“HUD has protocols in place to ensure compliance with Section 4 program rules from beginning to end, including writing the NOFA, reviewing and scoring the applications, writing the grant agreements, training the grantees on program rules and HUD resources available to assist them,” agency spokeswoman Shantae Goodloe told TheDCNF.

    “When awards are made, we review and approve work plans for specific activities that they intend to carry out, maintain monthly calls to monitor progress and review bi-annual performance reports to assess progress to date,” Goodloe said.

    TheDCNF has submitted a Freedom of Information Act request for copies of the performance reports and related documents.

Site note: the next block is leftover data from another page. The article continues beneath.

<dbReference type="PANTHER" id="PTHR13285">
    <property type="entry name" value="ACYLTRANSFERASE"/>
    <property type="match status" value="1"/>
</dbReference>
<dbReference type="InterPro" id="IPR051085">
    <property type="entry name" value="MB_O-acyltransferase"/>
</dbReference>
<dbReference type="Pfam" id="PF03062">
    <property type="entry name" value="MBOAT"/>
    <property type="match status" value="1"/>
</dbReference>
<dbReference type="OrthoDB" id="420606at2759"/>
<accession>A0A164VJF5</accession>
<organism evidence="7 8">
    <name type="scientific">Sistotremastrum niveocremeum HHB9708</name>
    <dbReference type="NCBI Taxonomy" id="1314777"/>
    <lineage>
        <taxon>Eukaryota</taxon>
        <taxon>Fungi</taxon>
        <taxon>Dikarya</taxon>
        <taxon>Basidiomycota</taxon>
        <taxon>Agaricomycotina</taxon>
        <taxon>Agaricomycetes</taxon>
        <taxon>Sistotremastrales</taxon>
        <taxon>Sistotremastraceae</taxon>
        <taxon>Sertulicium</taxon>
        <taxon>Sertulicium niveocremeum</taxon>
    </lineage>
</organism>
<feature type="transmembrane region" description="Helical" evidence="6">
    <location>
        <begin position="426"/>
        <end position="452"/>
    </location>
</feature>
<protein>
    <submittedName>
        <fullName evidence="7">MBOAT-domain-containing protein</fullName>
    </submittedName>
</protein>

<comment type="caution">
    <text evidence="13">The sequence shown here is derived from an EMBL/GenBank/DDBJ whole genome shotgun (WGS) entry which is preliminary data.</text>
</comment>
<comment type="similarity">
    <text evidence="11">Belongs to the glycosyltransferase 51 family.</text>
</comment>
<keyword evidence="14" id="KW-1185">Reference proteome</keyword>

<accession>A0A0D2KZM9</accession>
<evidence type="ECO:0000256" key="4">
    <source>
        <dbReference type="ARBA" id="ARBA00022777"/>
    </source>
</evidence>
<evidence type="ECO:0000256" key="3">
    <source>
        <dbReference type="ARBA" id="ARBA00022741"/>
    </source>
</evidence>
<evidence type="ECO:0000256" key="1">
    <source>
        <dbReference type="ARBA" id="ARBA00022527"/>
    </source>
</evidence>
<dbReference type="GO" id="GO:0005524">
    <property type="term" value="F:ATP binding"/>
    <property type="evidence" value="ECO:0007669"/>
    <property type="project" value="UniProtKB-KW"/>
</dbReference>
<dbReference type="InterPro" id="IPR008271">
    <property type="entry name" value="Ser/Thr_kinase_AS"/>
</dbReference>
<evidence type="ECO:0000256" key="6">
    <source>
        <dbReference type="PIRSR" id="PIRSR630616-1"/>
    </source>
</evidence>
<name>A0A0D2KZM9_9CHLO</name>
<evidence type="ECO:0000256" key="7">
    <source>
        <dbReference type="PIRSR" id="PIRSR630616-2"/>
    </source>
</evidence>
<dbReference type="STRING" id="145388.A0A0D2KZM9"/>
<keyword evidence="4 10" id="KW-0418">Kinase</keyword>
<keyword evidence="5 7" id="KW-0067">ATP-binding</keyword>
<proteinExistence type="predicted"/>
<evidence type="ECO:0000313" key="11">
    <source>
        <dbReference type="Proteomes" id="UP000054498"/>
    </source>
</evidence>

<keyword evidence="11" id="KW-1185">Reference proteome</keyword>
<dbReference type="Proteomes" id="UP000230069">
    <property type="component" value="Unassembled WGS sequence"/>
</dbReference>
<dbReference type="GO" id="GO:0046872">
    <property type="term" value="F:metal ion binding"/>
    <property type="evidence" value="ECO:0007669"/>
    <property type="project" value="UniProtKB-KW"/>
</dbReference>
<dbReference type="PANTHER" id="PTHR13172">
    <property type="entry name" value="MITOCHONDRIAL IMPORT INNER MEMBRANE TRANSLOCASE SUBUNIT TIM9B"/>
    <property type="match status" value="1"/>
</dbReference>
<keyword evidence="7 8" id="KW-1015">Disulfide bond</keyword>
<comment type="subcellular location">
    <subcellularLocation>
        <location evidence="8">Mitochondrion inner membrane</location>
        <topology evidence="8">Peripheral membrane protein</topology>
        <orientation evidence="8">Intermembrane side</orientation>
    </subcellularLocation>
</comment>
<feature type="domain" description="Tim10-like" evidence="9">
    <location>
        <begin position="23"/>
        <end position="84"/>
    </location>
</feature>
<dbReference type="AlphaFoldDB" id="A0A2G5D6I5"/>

Goodloe declined further comment.

    A spokesman for the Brookings Institution did not respond to a request for comment.

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    Content created by The Daily Caller News Foundation is available without charge to any eligible news publisher that can provide a large audience. For licensing opportunities of our original content, please contact licensing@dailycallernewsfoundation.org.

    Content created by The Daily Caller News Foundation is available without charge to any eligible news publisher that can provide a large audience. For licensing opportunities of our original content, please contact licensing@dailycallernewsfoundation.org.